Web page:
New data shows huge potential for California groundwater basins

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New data shows huge potential for California groundwater basins

A state-of-the-art project, three years in the making, is analyzing California's groundwater basins and the state's underground storage potential. The information could help California and the agriculture industry improve its water access and better prepare for inevitable drought cycles.

The program, called the Airborne Electromagnetic Surveys, consists of flying over nearly 95 groundwater basins in California and mapping findings up to 1,000 in depth below the surface.

Rosemary Knight, who was part of the proposal sent to the state's governor, said they are very close to gathering all the data they need for the California Department of Water Resources, where she is part of the advisory committee.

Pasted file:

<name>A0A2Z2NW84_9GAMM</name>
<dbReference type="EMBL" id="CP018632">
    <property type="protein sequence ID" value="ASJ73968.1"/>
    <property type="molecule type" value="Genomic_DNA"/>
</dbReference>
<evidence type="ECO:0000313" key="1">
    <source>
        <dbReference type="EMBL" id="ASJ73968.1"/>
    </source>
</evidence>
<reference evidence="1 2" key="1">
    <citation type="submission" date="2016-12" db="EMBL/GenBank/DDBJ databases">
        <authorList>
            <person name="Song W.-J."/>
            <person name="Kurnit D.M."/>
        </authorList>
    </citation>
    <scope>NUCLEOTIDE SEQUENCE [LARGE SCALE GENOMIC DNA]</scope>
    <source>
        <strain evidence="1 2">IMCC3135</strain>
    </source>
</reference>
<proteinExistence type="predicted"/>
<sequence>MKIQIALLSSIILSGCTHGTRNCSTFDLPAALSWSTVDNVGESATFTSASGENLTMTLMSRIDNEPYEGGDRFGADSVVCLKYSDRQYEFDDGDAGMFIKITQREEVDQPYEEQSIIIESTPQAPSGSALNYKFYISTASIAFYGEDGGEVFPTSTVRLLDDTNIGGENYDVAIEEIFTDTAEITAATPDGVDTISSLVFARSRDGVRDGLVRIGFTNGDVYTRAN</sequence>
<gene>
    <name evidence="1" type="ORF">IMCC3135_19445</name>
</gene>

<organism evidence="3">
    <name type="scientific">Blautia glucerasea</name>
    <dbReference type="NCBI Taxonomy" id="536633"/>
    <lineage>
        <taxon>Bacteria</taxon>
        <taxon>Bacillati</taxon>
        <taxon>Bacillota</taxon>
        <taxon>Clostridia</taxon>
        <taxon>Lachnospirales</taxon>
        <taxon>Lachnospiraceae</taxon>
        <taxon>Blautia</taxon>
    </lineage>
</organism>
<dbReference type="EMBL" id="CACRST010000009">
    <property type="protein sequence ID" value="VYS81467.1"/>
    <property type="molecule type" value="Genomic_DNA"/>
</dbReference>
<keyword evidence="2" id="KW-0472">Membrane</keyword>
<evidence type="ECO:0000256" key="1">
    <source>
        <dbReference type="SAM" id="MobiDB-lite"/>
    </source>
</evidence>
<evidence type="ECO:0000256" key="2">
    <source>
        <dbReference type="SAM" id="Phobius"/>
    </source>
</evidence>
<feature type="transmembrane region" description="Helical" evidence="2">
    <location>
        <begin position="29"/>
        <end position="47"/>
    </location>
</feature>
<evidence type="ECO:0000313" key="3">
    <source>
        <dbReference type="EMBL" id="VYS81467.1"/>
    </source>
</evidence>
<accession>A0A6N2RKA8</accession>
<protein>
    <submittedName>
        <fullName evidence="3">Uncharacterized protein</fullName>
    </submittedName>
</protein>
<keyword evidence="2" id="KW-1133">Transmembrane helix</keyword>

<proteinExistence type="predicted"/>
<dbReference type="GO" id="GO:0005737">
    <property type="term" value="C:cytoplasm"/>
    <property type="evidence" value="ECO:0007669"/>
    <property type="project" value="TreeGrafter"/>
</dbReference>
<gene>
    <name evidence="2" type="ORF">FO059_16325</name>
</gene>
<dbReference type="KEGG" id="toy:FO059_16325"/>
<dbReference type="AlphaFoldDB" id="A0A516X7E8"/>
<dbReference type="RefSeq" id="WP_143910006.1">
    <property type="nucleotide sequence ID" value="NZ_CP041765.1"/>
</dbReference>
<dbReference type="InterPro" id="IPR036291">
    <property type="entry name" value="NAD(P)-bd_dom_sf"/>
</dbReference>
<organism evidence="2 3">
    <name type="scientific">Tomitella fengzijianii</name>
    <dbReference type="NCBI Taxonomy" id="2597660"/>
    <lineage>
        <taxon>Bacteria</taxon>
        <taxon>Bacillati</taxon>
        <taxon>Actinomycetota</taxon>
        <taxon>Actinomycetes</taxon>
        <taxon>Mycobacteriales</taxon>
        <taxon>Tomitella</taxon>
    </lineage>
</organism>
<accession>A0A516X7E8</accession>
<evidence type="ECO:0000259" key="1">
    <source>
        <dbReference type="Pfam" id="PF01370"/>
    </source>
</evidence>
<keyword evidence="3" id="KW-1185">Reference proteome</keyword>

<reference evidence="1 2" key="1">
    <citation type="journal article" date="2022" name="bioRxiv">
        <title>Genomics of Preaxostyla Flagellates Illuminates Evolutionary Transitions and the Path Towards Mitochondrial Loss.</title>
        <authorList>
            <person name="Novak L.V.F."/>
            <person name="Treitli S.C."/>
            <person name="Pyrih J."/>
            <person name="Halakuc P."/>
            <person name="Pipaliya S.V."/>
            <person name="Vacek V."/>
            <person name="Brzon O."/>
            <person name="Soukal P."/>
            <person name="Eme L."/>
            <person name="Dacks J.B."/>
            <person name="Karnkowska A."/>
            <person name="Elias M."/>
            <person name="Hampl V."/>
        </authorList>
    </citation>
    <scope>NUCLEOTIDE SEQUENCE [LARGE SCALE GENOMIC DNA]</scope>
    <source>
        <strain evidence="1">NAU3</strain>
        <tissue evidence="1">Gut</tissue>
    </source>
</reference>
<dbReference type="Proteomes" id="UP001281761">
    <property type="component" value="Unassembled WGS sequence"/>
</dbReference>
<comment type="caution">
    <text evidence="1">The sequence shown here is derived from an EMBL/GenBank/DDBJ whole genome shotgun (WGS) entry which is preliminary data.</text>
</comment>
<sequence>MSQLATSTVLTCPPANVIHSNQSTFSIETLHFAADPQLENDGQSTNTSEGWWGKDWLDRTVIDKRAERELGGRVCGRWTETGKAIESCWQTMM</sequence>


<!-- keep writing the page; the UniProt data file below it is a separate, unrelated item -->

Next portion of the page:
"We can map out where there are sands and gravels that we pump to get our groundwater," Knight said.  "We can just peel out layers and dig deeper and deeper into groundwater systems and you start seeing large packages of permeable material."

Groundwater basins provide natural, underground systems that, if utilized properly, can boost water storage capacity beyond lakes and reservoirs. In California, these systems have the potential to store up to 1.3 billion acre-feet of water. That's a huge increase from the roughly 40 million acre-feet of storage from above-ground reservoirs.

Steven Springhorn, a supervising engineering geologist at the California Department of Water Resources, said in an average year, about 40% of California's water supply comes from groundwater. That number goes up to 60% during dry years. Maintaining this water storage source, however, has been a challenge due to the differing materials and methods needed for recharge.

As stakeholders dive into the new groundwater data, Knight says new insights could provide a huge opportunity to get water back into groundwater systems.

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